Sometimes in whisky, you cannot see the wood for the trees. By this, I’m meaning the onslaught of monthly outturns from Cadenhead’s or the multitude of bottlings from independent companies. We’re naturally attracted or compelled to seek out the big names in the whisky world. Experience often shows that whilst the catwalk names of Macallan, the Islay brigade, Clynelish and so on, send the hotline glowing red, there are often other delights of equal or greater purpose from relatively overlooked distilleries.
The best way to ascertain this is to build up your own bank of experiences, friends who share similar tastes and online resources that are more aligned to your palate. Visiting retailers, attending tastings and having the ability to try-before-you-buy. Speak to shop staff about what’s surprising them and cast aside any preconceptions. Let the whisky do the talking.
I’ve often found when dropping into Cadenhead’s in Edinburgh and speaking the Campbeltown young team is fruitful except Donald, who’ll just recommend something from Clynelish or Campbeltown. It still amazes me when I do this or when having a meal at a fine restaurant, let the sommelier decide and on the whole they’ll pick out something you didn’t consider and more often than not, it’s well priced as well. Such is the case with this whisky that was recommended to me in the Cadenhead’s store and a wee sample to digest at home.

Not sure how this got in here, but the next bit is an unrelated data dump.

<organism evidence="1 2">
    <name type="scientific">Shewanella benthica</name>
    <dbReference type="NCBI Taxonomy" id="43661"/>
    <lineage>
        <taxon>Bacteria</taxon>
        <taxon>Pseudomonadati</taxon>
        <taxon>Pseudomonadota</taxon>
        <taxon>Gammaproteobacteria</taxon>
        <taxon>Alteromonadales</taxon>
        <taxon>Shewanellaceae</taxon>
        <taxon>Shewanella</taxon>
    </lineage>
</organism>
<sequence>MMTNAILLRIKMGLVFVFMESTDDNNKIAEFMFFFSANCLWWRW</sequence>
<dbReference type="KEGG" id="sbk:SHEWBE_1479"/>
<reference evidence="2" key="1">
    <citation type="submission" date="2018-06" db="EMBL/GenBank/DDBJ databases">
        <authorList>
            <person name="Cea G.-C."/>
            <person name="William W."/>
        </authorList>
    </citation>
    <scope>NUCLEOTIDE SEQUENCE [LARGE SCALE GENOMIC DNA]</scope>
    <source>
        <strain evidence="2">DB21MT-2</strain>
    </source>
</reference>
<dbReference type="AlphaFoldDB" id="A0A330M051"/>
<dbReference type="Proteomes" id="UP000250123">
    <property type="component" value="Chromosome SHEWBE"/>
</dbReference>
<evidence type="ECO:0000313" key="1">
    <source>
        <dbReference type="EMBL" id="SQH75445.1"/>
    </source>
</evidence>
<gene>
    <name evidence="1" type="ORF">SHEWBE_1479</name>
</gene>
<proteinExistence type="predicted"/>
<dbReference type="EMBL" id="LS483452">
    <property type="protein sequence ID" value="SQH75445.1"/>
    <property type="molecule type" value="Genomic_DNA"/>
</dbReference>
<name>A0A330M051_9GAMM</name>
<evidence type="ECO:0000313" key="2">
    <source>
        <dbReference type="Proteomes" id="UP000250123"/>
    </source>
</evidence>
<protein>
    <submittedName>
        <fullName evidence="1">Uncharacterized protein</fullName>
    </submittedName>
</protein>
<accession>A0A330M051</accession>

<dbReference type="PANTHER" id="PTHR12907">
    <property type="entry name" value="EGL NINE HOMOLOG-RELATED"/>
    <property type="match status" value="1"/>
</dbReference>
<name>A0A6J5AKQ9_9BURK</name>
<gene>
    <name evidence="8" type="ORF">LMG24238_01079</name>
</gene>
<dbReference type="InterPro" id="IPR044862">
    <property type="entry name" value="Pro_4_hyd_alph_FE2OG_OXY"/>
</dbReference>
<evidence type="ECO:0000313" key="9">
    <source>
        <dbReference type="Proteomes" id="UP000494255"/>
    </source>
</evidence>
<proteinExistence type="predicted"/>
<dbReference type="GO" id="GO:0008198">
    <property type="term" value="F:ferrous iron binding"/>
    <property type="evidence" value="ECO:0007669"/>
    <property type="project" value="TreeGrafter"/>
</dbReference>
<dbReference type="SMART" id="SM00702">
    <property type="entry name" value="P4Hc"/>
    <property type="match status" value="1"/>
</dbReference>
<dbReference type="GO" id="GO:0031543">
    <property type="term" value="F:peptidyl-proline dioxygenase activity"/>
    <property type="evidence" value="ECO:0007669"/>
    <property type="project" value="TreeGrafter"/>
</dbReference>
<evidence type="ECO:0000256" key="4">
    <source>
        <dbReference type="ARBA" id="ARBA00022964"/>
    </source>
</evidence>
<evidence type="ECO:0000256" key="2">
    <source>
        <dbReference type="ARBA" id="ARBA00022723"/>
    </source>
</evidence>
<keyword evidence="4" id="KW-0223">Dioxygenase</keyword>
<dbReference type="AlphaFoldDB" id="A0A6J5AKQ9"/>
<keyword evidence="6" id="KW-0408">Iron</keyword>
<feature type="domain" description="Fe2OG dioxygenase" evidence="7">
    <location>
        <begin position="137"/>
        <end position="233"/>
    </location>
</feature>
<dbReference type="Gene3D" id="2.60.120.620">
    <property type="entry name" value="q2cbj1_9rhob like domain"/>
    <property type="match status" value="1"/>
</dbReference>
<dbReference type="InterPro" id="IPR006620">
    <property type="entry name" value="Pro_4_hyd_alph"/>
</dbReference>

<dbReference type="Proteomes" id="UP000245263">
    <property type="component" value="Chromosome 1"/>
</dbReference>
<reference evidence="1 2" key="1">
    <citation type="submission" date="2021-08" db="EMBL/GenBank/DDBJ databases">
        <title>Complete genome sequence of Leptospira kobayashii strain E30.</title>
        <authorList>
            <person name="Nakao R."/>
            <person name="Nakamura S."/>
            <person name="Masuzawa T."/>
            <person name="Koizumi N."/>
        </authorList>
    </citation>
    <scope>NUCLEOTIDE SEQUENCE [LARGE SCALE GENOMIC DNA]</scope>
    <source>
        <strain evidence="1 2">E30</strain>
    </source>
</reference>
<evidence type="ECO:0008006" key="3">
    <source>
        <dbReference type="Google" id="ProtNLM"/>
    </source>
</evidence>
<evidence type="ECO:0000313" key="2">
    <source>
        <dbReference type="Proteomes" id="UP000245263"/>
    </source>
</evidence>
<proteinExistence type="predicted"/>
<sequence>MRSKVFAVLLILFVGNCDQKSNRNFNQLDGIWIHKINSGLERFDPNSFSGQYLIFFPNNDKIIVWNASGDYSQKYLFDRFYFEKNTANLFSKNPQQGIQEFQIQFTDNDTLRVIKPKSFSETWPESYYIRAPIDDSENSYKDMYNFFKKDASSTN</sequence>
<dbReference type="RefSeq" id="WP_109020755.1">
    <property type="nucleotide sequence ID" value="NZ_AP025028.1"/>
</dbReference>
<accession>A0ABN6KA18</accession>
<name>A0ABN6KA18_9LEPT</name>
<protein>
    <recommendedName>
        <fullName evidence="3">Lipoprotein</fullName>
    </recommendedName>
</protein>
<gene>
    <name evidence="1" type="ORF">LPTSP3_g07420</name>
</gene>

The Speyside distillery isn’t a producer that has legions of fans except in Taiwan where it enjoys tremendous popularity. Being established in the 1950’s, it has a bit of age to it, although the use of some historical buildings on site suggests an older heritage. Speyside itself didn’t really get up and running fully until 1987. It wasn’t until 1993 when its first single malt reached the market under the name Drumguish – after a nearby lost distillery. Drumguish wasn’t much of a whisky and is now relegated to an oddity. The revamp of the core range in 2014, complete with distinctive bottle shapes has underlined a new confidence for Speyside.
All of this brings us to this Speyside-Glenlivet from the latest Cadenhead’s outturn. Bottled at 26 years of age, heralding from 1991 and a strength of 48.9% with an outturn of 324 bottles. This release will set you back around £96. It’s far from a fashionable distillery and indicative of those releases that slip under the radar. Potentially resurfacing from a dusty corner, years later when someone rediscovers a box at the back of the store and a possible hidden treasure.
Cadenhead’s Speyside-Glenlivet 26 year old – review
Colour: dried hay.
On the nose: there’s a noticeable mossy quality here alongside wet concrete, cracked black pepper and hazelnuts. Quite distinctive but after this fanfare it’s a little subdued. Returning another evening and there’s a touch of sharpness reminiscent of white wine vinegar, followed by pears and vanilla nougat. Water reveals grapefruit, wine gums and a touch of smoke.
In the mouth: more simple than I was expecting nevertheless an enjoyable assortment of caramel, an ice cream wafer cone, oats and milk chocolate with a tinge of alcohol on the finish. There’s a decaying vanilla pod, green olives and a touch of lime juice.
A distinctive whisky in many ways, challenging in some parts and playful during others. This is why I enjoy discovering new whiskies here at Malt. A relatively overlooked distillery, a rather aged independent cask bottling and the result is memorable in more ways than you’d expect. However, it’s not a whisky I’d charge out to purchase myself. I can appreciate it for what it is, but there’s more fruitful contraband out there…
My thanks to the Edinburgh team for the sample